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An entire cottage industry has emerged to help individuals buy, sell, store, transfer, and track the price of bitcoin. It is often the subject of major media coverage. And everyone with even a passing interest in bitcoin seems to have one question in mind – will it survive? Our Associate Editor, Navodita, analyses this issue, in the weekly column, exclusively for Different Truths.

As Bitcoin rallied from three-month lows below $ 6000 due to choppy trading, it sent worries about a major clampdown and steps by American banks to ban buying bitcoin with credit cards. After a massive run-up last year, cryptocurrency prices have skidded lower and regulators have warned against investing in them. Clampdowns in South Korea and India and an advertising ban on Facebook Inc. have also led to low sentiment on cryptocurrency.

This provokes one to think, what exactly is the future of digital payments? Tracing its history to a white paper published by Satoshi Nakamoto in 2008, bitcoin was quietly introduced in 2009 as not much more than an obscure piece of code. Its value climbed roughly to $1.00 by February 2011 and then to nearly $30 four months later. After February 2012, its demand began to increase, first gradually then suddenly.

In mid-2015, one bitcoin exchanged for nearly $290. It is accepted by a wide variety of businesses around the world, from major online retailers to food trucks. An entire cottage industry has emerged to help individuals buy, sell, store, transfer, and track the price of bitcoin. It is often the subject of major media coverage. And everyone with even a passing interest in bitcoin seems to have one question in mind – will it survive?

Nassim Taleb for one believes, “Bitcoin is the beginning of something great: a currency without a government, something necessary and imperative.”

William J. Luther, an economics professor, says that the share of electronic transactions will continue to increase. With the widespread adoption of smartphones and the relatively recent rollout of small, low-fee card-reader devices of Square, PayPal, and others, even the smallest businesses can accept electronic payments. As existing vending machines, parking meters, card readers, and the like are replaced with newer, tap-to-pay-enabled devices, it will become even easier to make digital payments. The blockchain technology will be widely adopted to process digital payments. In fact, the technological advance of bitcoin is its ability to process transactions over a distributed network without a central node functioning as a bank or clearinghouse. At the moment, processing transactions using the blockchain seems to be less costly than the traditional approach.

However, there is an issue of trust around technology. The nature of money lends itself admirably to digitisation where the bank balance of an individual represented in a binary form entitle that individual to transfer part of it to purchase goods and services across the globe. So, one-half of all transactions very easily lend itself to digitization. This opened up a whole era of internet proliferation, e-commerce, digital transactions, and micropayments. A big problem, however, on the internet has been to establish identity and trust securely. A lot of layers of cryptography and protocols encrypt digital traffic while doing commerce with unknown customers. In a world where information is power, user-generated information is hoarded and exploited by ‘trusted entities’ like banks, internet service providers, online retailers, social media enterprises, and new age information companies. Technology has steered society in a lot of ways away from transparency and common visibility and towards the realm of trust.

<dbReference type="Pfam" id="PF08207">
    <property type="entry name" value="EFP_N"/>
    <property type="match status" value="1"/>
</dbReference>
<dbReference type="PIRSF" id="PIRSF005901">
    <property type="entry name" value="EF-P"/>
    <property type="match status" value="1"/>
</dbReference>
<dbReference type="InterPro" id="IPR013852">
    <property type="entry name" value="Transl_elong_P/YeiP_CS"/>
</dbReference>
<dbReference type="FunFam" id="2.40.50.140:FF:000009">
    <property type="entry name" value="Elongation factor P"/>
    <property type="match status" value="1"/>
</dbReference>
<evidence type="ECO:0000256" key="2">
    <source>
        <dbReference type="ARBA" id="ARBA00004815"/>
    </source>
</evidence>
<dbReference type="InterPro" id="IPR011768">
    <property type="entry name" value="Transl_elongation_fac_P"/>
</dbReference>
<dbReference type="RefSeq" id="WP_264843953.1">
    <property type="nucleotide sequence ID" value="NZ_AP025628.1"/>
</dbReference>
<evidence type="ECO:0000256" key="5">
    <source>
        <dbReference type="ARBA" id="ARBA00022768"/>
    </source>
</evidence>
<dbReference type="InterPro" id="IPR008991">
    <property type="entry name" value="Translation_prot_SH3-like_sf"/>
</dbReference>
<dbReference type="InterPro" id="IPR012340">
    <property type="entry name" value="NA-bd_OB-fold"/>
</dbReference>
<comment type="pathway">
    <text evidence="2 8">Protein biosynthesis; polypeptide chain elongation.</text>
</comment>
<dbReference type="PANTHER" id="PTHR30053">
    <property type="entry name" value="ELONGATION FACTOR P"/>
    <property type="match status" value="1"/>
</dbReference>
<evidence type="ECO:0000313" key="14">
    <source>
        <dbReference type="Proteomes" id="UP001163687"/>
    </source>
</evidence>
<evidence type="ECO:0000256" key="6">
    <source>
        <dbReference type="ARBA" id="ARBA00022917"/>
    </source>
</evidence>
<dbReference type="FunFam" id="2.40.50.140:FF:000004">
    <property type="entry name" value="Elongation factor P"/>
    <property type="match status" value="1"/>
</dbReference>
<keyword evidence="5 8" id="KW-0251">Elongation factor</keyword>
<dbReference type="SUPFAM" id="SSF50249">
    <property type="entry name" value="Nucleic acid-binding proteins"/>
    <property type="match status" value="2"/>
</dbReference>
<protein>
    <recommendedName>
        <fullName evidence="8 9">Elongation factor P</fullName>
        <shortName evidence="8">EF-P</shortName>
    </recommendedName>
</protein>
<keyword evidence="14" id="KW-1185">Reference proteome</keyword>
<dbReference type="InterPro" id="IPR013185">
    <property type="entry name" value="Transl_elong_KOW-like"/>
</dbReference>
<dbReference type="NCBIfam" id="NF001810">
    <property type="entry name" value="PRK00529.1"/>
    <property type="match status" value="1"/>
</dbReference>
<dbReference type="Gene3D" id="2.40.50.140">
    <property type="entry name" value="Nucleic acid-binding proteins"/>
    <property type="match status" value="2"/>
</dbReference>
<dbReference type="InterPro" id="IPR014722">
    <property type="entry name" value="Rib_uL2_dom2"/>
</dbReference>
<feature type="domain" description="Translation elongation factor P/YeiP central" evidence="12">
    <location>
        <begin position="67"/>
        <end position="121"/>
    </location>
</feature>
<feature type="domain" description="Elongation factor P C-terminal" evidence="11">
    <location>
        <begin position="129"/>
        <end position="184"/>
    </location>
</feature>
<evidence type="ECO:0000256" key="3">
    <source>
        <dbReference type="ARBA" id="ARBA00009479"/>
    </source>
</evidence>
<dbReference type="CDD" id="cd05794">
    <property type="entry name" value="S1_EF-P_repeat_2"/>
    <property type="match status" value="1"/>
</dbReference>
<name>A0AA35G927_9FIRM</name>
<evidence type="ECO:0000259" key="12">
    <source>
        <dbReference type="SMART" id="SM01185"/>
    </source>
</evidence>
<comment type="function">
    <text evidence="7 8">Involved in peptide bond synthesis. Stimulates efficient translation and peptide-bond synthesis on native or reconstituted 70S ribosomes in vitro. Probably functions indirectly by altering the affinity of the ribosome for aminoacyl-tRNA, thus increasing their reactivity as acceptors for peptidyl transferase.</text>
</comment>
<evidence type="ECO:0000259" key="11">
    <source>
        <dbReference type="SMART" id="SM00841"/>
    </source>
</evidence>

Krishna V. Iyer and Dr. V.V. Ravi Kumar, researchers at Symbiosis, add that the following thought experiment lies at the heart of blockchain technology:

In this it is shown that all blocks could be chained together, each block referencing a previous block to ensure that if a transaction in a block is disputed, not only will the consensus for that block have to be reworked, but that for all subsequent blocks would have to be redone. This makes the chain strong and extremely difficult to revisit or dispute as more blocks are layered on top of the block containing a specific transaction.

Nakamoto thus began with the idea of a peer-to-peer transaction in a world without trusted middlemen. There are, however, some limitations on the bitcoin currently:

  • The size of the blockchain is about 95 GB
  • The bitcoin blockchain network is slower than that of PayPal  with just 7 transactions per second
  • It currently takes about ten seconds to create a new block
  • Some economists argue it could be deflationary in the long-term
  • There are regulatory implications of this revolutionary technology

Bitcoin represents a technological advance in the processing of payments. It is always difficult to predict the future, but technological advancements tend to be put to good use- at least until something better comes along. If the blockchain technology significantly reduces the costs of processing transactions, it will be adopted.

Among other digital currencies, currently, Ethereum is the second-largest by market value, while Ripple is the third-largest. In India, the Reserve Bank of India is studying blockchain technology for use in financial transactions along with a group of officials from RBI, IDRBT and industry representatives. Some experiments have been made in India, too – Unocoin and CoinSecure. Industry bodies like ASSOCHAM, NASSCOM are organising seminars to promote understanding about and discussions around Blockchain. Thus, as people are becoming more aware of its positive uses, people are researching whether it can be the currency of the future.

©Navodita Pande

Photos from the Internet and sourced from the author

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